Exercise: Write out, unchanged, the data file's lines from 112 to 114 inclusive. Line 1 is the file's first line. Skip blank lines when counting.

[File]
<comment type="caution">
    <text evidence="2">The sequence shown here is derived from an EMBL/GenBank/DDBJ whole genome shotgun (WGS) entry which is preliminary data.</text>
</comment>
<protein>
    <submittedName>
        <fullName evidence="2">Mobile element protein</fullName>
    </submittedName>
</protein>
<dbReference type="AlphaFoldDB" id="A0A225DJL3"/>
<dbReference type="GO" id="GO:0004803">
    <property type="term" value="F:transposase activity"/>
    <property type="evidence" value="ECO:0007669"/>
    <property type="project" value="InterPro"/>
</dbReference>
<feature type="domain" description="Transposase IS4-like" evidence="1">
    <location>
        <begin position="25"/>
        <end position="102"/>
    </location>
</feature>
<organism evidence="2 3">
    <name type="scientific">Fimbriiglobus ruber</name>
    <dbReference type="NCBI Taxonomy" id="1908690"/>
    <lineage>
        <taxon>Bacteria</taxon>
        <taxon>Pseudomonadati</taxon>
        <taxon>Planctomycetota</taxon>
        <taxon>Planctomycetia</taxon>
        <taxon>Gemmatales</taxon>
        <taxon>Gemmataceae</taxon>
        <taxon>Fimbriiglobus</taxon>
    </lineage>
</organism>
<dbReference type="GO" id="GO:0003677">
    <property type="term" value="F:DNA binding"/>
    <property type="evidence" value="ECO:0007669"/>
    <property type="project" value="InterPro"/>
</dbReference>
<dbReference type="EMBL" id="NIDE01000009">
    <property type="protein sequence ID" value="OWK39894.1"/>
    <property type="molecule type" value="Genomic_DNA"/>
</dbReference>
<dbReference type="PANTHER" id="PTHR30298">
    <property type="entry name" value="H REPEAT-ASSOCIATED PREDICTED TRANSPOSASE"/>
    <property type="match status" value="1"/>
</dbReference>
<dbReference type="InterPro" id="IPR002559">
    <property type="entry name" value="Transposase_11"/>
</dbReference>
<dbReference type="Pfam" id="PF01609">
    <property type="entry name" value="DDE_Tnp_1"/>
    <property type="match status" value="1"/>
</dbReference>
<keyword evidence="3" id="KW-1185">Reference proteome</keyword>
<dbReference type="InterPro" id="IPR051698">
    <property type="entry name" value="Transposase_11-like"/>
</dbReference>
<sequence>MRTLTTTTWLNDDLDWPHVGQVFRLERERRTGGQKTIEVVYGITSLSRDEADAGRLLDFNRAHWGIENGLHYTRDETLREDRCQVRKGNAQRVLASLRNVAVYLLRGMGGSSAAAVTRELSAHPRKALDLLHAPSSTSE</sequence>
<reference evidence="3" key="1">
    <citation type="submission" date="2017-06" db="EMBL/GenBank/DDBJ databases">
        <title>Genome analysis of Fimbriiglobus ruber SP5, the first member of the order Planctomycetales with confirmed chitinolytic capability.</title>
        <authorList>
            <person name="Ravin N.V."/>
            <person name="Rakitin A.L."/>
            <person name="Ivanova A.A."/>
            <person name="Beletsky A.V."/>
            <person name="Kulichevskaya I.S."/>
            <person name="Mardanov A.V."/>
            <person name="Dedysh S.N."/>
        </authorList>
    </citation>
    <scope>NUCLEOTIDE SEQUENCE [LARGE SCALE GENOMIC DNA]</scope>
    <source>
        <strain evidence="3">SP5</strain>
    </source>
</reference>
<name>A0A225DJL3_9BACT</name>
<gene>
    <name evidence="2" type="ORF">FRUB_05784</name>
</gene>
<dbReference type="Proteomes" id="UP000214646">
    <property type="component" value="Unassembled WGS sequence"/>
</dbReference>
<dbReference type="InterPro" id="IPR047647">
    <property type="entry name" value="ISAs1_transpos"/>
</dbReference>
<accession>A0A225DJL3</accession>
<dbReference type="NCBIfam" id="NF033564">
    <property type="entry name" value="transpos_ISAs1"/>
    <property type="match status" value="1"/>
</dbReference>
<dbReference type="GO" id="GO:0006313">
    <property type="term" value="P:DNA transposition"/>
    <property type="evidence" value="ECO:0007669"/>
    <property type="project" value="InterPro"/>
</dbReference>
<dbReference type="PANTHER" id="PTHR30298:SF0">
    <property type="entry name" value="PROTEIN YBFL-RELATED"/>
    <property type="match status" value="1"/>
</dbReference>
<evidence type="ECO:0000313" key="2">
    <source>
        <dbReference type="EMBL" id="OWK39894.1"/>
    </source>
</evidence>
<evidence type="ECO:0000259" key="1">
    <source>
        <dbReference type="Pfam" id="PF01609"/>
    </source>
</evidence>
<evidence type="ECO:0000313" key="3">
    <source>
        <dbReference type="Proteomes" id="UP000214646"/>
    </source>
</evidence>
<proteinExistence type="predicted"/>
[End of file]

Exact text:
    <source>
        <dbReference type="Proteomes" id="UP000214646"/>
    </source>